According to the Dallas Morning News, Wal-Mart is promising (threatening?) to offer "Black Friday" pricing beginning this Friday, Nov. 2 to coincide with the opening of their in-store Christmas shops. [Black Friday is the media's name for the day after Thanksgiving, so-called because it's traditionally considered the day that retailers first turn a profit for the year.]
Wal-Mart isn't the only retailer jumping the gun on the traditional Christmas shopping season. I've noticed trees and other decorations on display in several stores for at least two weeks, maybe longer. It's doubtful that even the mighty Wally World can change the decades-old tradition of taking the day off work to go shopping on Thanksgiving +1, but if their prices are low enough, they'll probably have an effect on total sales for the day.
The thing that concerns me is that the doom-and-gloom media will look at the numbers for November 23 and declare that they're off from last year signaling a decline in consumer spending for the season. Will they be conscientious enough to dig into WM's results for this weekend before they make their dire predictions? We'll see.
Why the suspicion of the media's reporting on matters economic? Maybe because of the recent glut of reporting on the sorry state of the US economy. Anyone paying attention to the news reports might consider putting his/her life savings under the mattress. But, here are some economic results released today:
- According to the ADP Employment Report, non-farm private employment grew by 106,000 in October.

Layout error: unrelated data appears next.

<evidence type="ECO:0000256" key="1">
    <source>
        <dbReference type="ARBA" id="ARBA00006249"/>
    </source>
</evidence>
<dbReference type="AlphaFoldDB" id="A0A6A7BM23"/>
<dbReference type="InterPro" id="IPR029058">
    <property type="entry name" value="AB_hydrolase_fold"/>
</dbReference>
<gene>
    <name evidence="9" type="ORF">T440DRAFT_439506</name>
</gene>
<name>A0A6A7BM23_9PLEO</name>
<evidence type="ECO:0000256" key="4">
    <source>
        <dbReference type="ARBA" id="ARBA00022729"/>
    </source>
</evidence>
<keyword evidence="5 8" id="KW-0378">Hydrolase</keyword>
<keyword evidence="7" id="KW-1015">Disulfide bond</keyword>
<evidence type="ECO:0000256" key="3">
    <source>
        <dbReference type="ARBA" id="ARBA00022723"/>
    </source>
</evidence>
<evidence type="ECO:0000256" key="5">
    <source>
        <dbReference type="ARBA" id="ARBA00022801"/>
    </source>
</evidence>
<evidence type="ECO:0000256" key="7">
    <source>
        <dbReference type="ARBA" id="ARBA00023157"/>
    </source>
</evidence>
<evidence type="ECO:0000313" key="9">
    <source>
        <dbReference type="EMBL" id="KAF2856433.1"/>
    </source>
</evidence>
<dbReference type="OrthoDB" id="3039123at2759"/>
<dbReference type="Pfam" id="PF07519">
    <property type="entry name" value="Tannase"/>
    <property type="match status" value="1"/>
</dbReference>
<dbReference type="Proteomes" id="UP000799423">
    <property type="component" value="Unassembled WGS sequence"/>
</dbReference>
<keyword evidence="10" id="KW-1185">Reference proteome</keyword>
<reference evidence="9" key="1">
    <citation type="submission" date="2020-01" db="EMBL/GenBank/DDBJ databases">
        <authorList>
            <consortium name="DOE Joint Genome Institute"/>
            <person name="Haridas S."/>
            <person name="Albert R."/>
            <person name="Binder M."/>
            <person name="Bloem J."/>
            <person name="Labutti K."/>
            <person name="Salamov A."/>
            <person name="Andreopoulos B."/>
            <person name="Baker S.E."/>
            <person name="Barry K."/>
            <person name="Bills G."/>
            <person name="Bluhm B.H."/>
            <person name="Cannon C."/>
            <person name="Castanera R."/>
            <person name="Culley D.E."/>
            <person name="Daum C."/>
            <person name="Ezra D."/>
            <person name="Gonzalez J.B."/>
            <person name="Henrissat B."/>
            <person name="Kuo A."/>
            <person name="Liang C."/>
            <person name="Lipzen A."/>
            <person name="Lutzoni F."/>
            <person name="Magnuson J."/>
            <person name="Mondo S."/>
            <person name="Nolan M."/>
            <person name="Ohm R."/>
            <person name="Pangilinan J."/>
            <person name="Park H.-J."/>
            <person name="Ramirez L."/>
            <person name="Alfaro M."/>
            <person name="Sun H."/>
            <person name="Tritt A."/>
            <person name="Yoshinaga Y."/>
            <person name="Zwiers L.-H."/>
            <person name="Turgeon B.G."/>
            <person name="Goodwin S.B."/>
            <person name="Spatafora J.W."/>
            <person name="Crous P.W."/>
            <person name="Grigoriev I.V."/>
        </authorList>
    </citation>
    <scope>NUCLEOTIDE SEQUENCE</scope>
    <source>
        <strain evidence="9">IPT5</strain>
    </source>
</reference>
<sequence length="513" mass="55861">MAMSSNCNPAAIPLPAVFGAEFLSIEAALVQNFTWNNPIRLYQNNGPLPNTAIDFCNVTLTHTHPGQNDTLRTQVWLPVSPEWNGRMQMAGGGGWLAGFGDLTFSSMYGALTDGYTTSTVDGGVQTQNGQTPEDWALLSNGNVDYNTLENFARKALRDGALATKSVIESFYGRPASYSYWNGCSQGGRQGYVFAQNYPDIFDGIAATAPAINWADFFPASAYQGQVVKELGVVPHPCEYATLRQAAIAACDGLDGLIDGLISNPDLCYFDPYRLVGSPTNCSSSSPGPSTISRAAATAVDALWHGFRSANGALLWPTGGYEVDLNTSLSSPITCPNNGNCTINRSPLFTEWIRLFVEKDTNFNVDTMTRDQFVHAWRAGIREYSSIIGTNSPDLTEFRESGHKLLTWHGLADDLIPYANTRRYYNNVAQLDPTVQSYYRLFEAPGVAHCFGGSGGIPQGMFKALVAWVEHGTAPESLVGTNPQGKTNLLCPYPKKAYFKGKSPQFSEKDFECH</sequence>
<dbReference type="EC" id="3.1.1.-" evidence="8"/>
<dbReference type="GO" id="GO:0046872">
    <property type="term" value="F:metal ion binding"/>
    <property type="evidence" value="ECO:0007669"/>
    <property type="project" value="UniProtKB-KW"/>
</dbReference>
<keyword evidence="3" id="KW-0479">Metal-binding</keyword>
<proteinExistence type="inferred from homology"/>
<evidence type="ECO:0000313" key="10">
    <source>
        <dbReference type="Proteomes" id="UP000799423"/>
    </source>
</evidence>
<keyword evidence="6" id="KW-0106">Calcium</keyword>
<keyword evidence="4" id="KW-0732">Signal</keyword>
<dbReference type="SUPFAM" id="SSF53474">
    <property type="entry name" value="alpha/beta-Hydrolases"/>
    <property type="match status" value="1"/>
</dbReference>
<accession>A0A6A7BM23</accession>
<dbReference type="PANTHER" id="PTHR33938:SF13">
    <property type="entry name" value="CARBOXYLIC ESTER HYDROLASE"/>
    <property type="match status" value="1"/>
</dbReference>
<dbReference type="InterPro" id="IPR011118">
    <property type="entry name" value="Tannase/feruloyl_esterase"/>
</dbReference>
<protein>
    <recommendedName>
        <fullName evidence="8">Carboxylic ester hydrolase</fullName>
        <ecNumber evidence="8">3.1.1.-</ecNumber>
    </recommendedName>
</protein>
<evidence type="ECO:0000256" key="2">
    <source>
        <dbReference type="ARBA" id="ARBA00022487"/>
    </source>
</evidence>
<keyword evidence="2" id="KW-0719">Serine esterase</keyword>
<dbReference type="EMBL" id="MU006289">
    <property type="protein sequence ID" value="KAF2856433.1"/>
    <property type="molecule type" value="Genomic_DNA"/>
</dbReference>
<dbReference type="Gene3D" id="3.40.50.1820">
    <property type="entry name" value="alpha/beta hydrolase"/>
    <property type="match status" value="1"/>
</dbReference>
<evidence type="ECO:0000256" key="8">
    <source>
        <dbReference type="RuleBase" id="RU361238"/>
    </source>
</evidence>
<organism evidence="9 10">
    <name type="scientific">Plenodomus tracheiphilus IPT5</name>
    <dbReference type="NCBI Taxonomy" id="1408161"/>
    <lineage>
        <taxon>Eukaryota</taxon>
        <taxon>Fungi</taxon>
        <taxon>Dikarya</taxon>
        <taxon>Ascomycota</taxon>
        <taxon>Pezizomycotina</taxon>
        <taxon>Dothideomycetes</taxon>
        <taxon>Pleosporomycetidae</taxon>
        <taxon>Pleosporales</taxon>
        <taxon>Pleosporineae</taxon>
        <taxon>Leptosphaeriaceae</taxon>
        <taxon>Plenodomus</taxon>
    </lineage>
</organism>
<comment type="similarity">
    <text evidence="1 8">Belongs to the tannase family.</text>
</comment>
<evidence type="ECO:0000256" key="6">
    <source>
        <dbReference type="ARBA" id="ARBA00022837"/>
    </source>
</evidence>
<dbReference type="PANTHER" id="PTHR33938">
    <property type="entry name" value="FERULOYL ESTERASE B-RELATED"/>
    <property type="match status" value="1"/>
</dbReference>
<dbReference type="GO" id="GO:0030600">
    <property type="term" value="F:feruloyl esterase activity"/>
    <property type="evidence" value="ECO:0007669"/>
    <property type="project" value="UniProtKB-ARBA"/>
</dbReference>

- The Labor Department announced that total employee compensation rose 0.8% for the third quarter.
- The U.S. Bureau of Economic Analysis showed the the U.S. economy expanded at a faster than expected pace in the third quarter. GDP growth was 3.9% compared to the 3.1% rate expected by economists. The second quarter growth rate was 3.8%.
- On a year-to-year basis, GDP growth was 2.6% in the third quarter, compared to 1.9% in the same period last year.
Bottom line? As we posted earlier this week (How's YOUR Economy) the only economy that matters is YOUR economy. We're coming into the most important time of the year for most retailers. This is when we all need to be on our game. Don't let gloomy economic predictions that may or may not come true affect the way you run your business. Be aware of your competition, but don't lay awake nights worrying about them. You'll get your share of the business by being the best YOU that you can, not by trying to be something you're not.
Keep doing what you do best and let your competitors lay awake at night worrying about you.